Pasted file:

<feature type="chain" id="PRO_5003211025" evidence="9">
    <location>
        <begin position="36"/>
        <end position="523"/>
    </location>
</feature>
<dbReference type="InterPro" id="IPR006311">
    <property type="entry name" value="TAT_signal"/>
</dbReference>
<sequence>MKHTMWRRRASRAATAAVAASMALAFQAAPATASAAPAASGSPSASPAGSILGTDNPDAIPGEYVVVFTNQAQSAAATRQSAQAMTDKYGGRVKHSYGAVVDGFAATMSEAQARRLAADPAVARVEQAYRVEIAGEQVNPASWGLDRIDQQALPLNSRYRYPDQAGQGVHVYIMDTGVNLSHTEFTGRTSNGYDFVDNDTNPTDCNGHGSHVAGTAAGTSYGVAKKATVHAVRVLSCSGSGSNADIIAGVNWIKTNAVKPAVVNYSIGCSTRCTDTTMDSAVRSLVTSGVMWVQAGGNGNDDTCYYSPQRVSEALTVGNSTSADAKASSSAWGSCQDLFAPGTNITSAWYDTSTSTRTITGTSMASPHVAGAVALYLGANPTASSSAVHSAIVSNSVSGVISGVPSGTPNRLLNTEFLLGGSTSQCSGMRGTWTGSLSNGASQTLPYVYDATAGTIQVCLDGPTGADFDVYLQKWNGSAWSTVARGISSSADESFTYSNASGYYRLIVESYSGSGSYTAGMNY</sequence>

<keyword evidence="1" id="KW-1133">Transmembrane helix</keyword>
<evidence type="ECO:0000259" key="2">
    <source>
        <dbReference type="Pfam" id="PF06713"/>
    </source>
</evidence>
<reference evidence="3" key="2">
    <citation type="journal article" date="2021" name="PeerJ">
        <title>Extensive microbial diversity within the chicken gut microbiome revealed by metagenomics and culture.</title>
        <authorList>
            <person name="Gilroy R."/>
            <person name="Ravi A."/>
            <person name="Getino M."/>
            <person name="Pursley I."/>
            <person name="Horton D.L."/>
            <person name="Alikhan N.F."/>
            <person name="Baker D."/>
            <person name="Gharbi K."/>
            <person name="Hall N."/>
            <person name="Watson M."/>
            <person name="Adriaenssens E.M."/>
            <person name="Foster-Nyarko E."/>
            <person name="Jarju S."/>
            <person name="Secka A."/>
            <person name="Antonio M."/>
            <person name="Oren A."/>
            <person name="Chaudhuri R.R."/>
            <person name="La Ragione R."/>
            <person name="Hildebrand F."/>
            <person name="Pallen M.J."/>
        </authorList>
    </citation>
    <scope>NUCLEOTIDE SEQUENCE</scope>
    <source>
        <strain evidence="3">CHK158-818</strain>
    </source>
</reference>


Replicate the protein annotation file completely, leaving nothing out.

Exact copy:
<feature type="chain" id="PRO_5003211025" evidence="9">
    <location>
        <begin position="36"/>
        <end position="523"/>
    </location>
</feature>
<dbReference type="InterPro" id="IPR006311">
    <property type="entry name" value="TAT_signal"/>
</dbReference>
<sequence>MKHTMWRRRASRAATAAVAASMALAFQAAPATASAAPAASGSPSASPAGSILGTDNPDAIPGEYVVVFTNQAQSAAATRQSAQAMTDKYGGRVKHSYGAVVDGFAATMSEAQARRLAADPAVARVEQAYRVEIAGEQVNPASWGLDRIDQQALPLNSRYRYPDQAGQGVHVYIMDTGVNLSHTEFTGRTSNGYDFVDNDTNPTDCNGHGSHVAGTAAGTSYGVAKKATVHAVRVLSCSGSGSNADIIAGVNWIKTNAVKPAVVNYSIGCSTRCTDTTMDSAVRSLVTSGVMWVQAGGNGNDDTCYYSPQRVSEALTVGNSTSADAKASSSAWGSCQDLFAPGTNITSAWYDTSTSTRTITGTSMASPHVAGAVALYLGANPTASSSAVHSAIVSNSVSGVISGVPSGTPNRLLNTEFLLGGSTSQCSGMRGTWTGSLSNGASQTLPYVYDATAGTIQVCLDGPTGADFDVYLQKWNGSAWSTVARGISSSADESFTYSNASGYYRLIVESYSGSGSYTAGMNY</sequence>

<keyword evidence="1" id="KW-1133">Transmembrane helix</keyword>
<evidence type="ECO:0000259" key="2">
    <source>
        <dbReference type="Pfam" id="PF06713"/>
    </source>
</evidence>
<reference evidence="3" key="2">
    <citation type="journal article" date="2021" name="PeerJ">
        <title>Extensive microbial diversity within the chicken gut microbiome revealed by metagenomics and culture.</title>
        <authorList>
            <person name="Gilroy R."/>
            <person name="Ravi A."/>
            <person name="Getino M."/>
            <person name="Pursley I."/>
            <person name="Horton D.L."/>
            <person name="Alikhan N.F."/>
            <person name="Baker D."/>
            <person name="Gharbi K."/>
            <person name="Hall N."/>
            <person name="Watson M."/>
            <person name="Adriaenssens E.M."/>
            <person name="Foster-Nyarko E."/>
            <person name="Jarju S."/>
            <person name="Secka A."/>
            <person name="Antonio M."/>
            <person name="Oren A."/>
            <person name="Chaudhuri R.R."/>
            <person name="La Ragione R."/>
            <person name="Hildebrand F."/>
            <person name="Pallen M.J."/>
        </authorList>
    </citation>
    <scope>NUCLEOTIDE SEQUENCE</scope>
    <source>
        <strain evidence="3">CHK158-818</strain>
    </source>
</reference>